"We all know we've got to have a better effort throughout than we did (Tuesday)," said captain Daniel Alfredsson. "There will be analysing going on from everybody and adjust for Game 2.
"I thought we did a pretty good job 5-on-5 but overall I don't think we can be happy with the game. We have a lot to be faster in our decision making for us to be a faster team and we weren't that (in this game)."
The Senators also believe they have to do a better job trying to get in front of goalie Tomas Vokoun.
"We have to be stronger in front of both nets: Keep them out of ours and get some better chances ourselves," said Alfredsson.
from Ken Warren of Senators Extra,
Craig Anderson says the fear of being embarrassed is a motivating factor for the Ottawa Senators in Game 1 against the Pittsburgh Penguins here Tuesday.
With so many All-Stars in the lineup, headed by Sidney Crosby and Evgeni Malkin, there’s always potential for fireworks, according to Anderson.
“They’re world class players and arguably the two best in the game right now and it’s going to be a big challenge for everyone,” Anderson said following Tuesday’s late morning skate. “Everyone wants to rise to the challenge of the occasion. It’s a good challenge for our defence, for me and for our forwards backchecking, putting pressure on them.”
At the same time, Anderson says the Senators also need to pay attention to the countless solid support players in the Penguins lineup, as well.
from Tim Baines of the Ottawa Sun,
It’s got to be a head-scratching decision for Pittsburgh Penguins management types.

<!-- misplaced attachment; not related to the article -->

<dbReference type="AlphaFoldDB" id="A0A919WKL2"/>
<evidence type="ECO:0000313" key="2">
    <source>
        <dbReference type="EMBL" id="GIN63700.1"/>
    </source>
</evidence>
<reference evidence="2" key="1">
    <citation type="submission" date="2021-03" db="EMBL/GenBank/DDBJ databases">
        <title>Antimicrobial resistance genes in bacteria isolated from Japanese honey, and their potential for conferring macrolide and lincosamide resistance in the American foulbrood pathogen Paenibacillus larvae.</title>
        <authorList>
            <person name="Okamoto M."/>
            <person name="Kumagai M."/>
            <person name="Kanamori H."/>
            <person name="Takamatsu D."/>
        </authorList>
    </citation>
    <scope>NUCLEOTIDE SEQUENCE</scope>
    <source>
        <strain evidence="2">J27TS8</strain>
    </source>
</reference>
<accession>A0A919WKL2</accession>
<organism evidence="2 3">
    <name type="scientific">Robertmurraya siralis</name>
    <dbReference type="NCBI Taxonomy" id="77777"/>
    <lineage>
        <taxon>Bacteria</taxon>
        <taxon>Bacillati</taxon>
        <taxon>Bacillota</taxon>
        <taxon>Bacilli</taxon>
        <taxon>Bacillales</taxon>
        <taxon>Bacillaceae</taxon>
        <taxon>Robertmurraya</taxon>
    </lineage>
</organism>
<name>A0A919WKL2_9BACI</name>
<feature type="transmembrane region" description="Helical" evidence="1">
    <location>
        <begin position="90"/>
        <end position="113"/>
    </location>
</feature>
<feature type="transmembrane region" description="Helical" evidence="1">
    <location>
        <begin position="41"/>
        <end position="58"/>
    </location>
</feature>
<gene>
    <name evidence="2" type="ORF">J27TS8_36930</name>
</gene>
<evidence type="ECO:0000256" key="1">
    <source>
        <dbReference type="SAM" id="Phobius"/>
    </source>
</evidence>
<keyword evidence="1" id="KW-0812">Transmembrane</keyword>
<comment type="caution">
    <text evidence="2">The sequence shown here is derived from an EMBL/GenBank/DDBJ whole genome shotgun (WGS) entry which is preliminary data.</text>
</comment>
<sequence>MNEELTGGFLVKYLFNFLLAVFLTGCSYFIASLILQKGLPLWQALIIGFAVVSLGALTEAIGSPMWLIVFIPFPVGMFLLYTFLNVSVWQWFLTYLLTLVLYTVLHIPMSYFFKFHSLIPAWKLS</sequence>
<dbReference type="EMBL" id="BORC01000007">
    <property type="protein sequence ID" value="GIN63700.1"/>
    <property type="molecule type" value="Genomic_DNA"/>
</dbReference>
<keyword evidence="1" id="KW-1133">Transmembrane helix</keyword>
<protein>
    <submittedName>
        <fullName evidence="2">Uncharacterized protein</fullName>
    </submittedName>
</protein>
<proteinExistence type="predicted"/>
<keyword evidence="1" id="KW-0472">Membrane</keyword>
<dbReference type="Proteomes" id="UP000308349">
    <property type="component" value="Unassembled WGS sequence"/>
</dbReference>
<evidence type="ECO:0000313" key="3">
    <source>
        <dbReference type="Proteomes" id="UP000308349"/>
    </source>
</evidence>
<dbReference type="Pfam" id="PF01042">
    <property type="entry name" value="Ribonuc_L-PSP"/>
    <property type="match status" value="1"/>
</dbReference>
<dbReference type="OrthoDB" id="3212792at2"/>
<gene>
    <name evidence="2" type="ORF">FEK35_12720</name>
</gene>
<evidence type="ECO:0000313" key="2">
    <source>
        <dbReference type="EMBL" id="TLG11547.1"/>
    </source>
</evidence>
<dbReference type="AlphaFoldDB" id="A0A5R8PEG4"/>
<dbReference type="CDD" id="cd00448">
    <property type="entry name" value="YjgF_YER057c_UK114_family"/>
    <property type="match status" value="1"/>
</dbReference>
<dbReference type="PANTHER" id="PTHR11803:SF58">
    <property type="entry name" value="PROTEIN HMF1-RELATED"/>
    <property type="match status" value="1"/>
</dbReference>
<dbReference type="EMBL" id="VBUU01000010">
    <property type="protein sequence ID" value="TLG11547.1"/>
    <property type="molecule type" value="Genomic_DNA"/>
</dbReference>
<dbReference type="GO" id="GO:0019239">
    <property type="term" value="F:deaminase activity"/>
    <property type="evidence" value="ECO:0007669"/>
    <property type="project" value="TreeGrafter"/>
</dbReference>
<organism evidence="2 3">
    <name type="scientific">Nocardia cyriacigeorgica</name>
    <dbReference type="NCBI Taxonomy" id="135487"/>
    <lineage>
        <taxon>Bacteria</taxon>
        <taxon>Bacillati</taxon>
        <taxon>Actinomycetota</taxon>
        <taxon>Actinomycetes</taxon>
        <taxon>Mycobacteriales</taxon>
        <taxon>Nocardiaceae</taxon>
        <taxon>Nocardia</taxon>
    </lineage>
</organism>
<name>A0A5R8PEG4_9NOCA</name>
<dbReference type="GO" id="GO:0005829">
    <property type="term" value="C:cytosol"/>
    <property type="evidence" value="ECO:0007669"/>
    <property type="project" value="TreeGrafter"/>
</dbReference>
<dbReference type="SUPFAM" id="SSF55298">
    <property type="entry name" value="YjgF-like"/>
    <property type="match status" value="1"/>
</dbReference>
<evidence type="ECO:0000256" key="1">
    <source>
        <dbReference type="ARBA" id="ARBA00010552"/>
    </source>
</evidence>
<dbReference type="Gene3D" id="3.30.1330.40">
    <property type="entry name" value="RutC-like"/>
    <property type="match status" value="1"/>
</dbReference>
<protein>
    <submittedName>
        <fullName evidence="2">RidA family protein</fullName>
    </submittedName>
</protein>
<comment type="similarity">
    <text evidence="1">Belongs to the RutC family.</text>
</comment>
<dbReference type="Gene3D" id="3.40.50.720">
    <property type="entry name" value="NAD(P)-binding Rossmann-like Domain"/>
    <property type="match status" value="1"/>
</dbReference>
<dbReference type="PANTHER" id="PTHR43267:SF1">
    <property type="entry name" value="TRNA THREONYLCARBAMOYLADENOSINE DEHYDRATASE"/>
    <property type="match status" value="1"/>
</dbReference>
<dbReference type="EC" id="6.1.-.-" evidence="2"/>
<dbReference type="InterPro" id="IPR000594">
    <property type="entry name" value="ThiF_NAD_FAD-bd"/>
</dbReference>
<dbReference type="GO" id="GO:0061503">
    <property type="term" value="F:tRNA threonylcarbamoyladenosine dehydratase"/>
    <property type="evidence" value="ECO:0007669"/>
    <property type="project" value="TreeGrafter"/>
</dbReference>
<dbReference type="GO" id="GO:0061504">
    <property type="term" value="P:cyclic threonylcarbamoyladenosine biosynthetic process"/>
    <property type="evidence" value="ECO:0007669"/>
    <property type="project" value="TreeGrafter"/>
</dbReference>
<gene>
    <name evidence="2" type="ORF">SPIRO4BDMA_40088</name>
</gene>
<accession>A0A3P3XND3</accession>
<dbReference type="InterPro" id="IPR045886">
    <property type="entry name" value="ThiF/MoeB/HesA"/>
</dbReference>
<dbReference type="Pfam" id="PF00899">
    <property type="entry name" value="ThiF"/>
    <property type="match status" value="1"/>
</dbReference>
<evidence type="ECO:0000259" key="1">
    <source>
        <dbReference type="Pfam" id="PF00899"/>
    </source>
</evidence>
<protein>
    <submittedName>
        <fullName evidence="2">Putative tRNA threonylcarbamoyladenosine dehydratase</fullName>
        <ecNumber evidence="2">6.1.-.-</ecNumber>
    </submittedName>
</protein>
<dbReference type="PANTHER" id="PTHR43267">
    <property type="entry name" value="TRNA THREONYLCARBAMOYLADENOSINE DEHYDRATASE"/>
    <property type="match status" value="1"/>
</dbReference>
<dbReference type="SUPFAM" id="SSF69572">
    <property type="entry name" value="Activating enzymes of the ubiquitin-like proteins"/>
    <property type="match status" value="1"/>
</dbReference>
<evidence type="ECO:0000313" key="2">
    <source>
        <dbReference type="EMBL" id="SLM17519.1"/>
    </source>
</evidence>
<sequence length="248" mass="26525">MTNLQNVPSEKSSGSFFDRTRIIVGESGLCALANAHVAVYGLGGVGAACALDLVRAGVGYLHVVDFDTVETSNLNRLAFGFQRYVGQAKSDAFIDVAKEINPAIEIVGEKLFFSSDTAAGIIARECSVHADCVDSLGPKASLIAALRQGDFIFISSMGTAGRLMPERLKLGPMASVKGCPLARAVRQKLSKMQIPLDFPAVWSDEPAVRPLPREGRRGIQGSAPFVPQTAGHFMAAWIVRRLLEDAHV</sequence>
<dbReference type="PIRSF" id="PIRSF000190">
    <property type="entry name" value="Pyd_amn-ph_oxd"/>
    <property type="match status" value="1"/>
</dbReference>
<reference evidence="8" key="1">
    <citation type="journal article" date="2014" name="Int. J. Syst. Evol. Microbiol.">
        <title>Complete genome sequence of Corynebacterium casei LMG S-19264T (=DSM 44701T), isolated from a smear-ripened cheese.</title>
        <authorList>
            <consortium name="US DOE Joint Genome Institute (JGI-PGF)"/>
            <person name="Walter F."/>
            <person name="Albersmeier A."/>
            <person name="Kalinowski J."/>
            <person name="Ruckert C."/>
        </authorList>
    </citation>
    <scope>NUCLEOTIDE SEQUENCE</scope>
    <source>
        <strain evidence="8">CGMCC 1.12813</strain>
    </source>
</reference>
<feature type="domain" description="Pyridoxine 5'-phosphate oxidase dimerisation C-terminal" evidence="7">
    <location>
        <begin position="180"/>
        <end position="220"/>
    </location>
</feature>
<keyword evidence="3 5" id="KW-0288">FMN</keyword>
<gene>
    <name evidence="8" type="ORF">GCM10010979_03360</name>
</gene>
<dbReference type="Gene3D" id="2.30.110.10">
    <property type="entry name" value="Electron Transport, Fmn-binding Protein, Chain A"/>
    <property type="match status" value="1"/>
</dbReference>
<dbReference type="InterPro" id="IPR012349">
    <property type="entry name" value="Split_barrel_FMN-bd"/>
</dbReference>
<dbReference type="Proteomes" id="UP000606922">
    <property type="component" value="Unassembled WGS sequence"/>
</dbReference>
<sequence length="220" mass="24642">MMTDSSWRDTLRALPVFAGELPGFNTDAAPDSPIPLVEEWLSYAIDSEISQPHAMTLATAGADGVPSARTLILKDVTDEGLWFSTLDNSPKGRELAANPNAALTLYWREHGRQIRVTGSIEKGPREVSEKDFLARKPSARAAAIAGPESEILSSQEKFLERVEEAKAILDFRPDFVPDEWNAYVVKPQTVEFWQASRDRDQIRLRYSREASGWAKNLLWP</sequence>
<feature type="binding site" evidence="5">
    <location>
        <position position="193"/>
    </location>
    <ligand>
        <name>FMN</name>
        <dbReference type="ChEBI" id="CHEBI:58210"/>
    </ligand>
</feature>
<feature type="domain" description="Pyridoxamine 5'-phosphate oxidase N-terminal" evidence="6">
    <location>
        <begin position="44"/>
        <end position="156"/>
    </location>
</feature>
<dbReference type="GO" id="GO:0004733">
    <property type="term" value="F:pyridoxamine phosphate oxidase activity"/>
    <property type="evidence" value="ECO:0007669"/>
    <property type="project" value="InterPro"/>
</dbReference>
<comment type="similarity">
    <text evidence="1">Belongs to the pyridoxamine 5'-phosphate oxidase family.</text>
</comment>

Do they go with wildly inconsistent Marc-Andre Fleury or older, steadier Tomas Vokoun in the opening game of their Round 2 playoff matchup with the Senators Tuesday night?
Do they dare ride with Fleury, the 28-year-old who was regarded highly enough to be named to Canada’s 2010 Olympic team, now the guy who may be playing himself out of consideration for next year’s Olympics?
A 6-4 loss to the New York Islanders in Game 4 was the breaking point. Fleury stink, stank, stunk. Vokoun won the next two games as the Penguins dispatched the tenacious Islanders.
While there’s no goaltending controversy in Ottawa, it’s all the rage in Pittsburgh.
"A lot of times I talk with my coaching staff and also my boys around the cottage and I say, 'We should change the game (name) of hockey to goalie' because that makes the difference. And I think for our team, Craig Anderson was the MVP of this playoff series."
-Paul MacLean, head coach of the Ottawa Senators. More on the Sens series win over Montreal by Pierre LeBrun of ESPN.
Ottawa with a convincing 6-1 win over Montreal gives them a 4-1 series win.
Now the Sens can get some rest.
by Eli Epstein, TiqIQ
If teams hadn’t gotten the point yet, they’re certainly getting it now: Don’t doubt the Ottawa Senators, at any cost. Montreal is learning this lesson the hard way. Through four games, the historic Habs are down three games to one to a team that was discarded as a hodgepodge of minor league have-nots during the regular season and then again as cobbled-together--and not particularly impressive--fluke team during the postseason.
About Kukla's Korner Hockey
Paul Kukla founded Kukla’s Korner in 2005 and the site has since become the must-read site on the ‘net for all the latest happenings around the NHL.